Hair Dye Allergies – Introduction

About 5% of permanent hair dye users develop an allergy, mostly in the form of an allergic contact dermatitis with a redness and itch in the head area. A systemic reaction with an involvement of the whole body skin and other organs, although rare, is possible in severe cases (1).  Understandably dermatitis of the hands affects many hair stylists who are making bare skin contact with these dyes. (2). The main cause implicated in hair dye allergies, whether on the scalp, face, neck, back or hands, is a substance commonly known as PPD. The most common symptoms is an itchy scalp or burning of the scalp within a short period of time after applying the dye. Sometimes symptoms may develop days or weeks after the hair dye treatment.

PPD (4-ParaPhenyleneDiamine, C6H8N2)

PPD is widely available on the market since 1909, and it is still used in over 2 out of 3 of permanent hair dyes (2007). Commercial hair dye products typically come in two bottles -  the one with PPD-based dye (non-oxidized and thus colorless) and the other with oxidizer or developer, usually hydrogen peroxide (H2O2). In the hair dying process, the peroxide is initially used to break down the natural skin and hair pigment known as melanin. Then the PPD is used to replace the hair color. When PPD reacts with peroxide, it becomes partly oxidized and colored – it is this form that it may cause an allergy. Fully oxidized PPD does not cause an allergy, so PPD sensitive persons can safely wear fur coats dyed with PPD (3). PPD can be also found in some dark colored cosmetics and temporary tattoos. In France, Germany and Sweden, PPD was banned as a hair dye because it is believed to have serious toxic effects on and in the human body (4).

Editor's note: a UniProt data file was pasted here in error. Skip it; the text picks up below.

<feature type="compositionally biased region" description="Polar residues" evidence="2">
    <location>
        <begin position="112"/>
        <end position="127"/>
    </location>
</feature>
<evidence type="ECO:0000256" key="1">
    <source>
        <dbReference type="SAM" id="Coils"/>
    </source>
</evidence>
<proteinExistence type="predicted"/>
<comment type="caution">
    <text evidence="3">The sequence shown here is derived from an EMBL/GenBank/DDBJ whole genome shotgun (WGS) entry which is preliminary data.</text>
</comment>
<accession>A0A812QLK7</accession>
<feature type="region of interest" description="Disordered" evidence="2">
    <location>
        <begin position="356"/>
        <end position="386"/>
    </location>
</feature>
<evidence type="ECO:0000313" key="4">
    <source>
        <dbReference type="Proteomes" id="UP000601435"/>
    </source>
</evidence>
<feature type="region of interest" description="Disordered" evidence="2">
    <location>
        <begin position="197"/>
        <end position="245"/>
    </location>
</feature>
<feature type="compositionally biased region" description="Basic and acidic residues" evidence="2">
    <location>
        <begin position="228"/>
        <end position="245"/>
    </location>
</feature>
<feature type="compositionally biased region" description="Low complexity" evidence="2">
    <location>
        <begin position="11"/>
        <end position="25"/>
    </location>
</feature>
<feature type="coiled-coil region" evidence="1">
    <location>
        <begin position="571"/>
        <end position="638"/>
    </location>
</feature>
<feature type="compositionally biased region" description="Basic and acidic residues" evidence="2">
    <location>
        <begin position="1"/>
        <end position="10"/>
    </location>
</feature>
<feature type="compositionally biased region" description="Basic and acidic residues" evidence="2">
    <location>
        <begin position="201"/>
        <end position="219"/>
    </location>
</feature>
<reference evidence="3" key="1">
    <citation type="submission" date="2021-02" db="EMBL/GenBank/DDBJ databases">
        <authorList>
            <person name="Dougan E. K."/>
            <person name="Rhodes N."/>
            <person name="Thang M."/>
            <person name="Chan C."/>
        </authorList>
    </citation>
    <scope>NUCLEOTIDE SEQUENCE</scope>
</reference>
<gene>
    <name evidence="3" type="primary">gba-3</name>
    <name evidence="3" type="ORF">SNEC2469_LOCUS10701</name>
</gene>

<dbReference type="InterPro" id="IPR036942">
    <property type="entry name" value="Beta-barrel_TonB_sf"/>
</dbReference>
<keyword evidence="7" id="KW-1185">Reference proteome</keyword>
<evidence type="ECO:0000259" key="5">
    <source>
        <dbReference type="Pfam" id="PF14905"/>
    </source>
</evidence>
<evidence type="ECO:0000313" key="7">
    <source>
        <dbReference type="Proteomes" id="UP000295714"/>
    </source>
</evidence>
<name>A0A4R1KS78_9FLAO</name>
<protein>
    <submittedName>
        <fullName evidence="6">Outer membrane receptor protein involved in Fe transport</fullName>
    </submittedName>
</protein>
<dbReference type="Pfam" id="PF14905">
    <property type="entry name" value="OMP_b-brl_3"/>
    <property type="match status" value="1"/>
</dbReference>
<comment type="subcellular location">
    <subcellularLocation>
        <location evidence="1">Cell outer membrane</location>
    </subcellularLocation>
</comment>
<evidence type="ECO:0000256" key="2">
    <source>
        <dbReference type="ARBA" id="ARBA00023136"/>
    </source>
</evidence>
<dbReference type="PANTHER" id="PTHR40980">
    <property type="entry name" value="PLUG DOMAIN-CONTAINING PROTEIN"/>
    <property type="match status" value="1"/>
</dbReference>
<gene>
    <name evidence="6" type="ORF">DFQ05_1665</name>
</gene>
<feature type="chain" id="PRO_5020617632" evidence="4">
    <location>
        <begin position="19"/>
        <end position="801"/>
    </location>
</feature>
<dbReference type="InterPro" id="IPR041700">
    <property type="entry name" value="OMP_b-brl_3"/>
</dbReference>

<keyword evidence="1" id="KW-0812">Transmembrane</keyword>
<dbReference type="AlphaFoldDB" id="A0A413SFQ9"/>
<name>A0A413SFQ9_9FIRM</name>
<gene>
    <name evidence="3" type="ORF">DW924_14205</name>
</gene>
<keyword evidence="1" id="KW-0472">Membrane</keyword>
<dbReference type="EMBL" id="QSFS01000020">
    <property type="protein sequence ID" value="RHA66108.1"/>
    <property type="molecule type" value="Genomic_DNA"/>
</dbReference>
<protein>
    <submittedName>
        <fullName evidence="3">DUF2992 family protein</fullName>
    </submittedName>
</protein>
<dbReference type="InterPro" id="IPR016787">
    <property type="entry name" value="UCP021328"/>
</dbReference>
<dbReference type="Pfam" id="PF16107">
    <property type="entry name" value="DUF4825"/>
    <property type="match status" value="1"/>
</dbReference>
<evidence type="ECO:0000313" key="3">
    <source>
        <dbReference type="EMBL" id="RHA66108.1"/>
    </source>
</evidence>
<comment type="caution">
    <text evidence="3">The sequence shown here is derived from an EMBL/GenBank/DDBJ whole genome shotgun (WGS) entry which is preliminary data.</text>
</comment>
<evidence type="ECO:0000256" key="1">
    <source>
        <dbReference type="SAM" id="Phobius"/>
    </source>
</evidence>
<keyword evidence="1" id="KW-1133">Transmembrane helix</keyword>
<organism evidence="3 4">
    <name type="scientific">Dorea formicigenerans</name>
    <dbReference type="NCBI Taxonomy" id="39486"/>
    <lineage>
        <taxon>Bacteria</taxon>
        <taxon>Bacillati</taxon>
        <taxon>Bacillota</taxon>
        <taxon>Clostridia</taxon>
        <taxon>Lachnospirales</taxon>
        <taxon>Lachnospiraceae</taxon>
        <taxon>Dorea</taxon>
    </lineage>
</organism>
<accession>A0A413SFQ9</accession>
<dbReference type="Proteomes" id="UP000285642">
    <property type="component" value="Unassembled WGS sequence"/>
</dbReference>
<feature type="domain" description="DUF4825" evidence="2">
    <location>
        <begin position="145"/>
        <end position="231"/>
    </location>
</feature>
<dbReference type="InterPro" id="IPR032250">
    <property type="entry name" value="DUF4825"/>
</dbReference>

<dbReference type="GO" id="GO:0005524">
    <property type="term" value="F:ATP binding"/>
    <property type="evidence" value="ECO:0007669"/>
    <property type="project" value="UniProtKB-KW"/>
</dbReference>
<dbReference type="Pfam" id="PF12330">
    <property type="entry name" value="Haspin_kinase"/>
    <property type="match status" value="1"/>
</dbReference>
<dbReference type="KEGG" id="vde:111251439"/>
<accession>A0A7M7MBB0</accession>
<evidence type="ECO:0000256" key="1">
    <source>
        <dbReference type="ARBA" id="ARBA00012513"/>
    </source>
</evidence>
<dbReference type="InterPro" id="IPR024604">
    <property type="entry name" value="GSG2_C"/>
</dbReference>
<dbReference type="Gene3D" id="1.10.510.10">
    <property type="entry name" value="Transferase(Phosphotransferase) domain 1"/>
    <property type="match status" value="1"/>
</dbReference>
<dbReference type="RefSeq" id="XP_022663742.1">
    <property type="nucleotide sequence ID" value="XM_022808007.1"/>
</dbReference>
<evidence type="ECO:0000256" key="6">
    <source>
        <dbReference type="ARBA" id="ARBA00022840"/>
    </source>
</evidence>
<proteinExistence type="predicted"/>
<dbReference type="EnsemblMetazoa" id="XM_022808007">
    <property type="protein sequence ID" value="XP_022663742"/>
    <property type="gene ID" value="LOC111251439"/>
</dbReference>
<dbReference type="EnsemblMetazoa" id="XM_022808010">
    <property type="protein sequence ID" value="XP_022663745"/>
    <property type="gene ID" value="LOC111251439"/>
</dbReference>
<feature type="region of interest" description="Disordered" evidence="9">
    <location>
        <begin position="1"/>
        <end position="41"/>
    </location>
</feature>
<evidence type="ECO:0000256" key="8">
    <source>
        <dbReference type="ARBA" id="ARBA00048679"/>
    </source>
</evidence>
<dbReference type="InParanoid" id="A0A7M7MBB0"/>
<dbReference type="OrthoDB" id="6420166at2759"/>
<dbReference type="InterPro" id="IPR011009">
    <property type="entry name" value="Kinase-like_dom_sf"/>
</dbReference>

Alternative names for PPD: PPDA, Orsin, Rodol, Ursol.

PPD and PPD Related Substances

Other hair dye substances that can cause an allergic reaction includes 6-hydroxyindole, Isatin, p-Methylaminophenol (5). Substances related to PPD that may also cause an allergic reaction include :

  • Azo groups (chemically: R-N=N-R) used in temporary hair dyes, ballpoint pen inks, gasoline and as coloring agent in foods and medication.
  • Local anesthetics benzocaine and procaine.
  • Sulfa drugs.
  • Para-aminobenzoic acid (PABA) in sun-protective creams.
  • Para-aminosalicylic acid used for treatment of tuberculosis.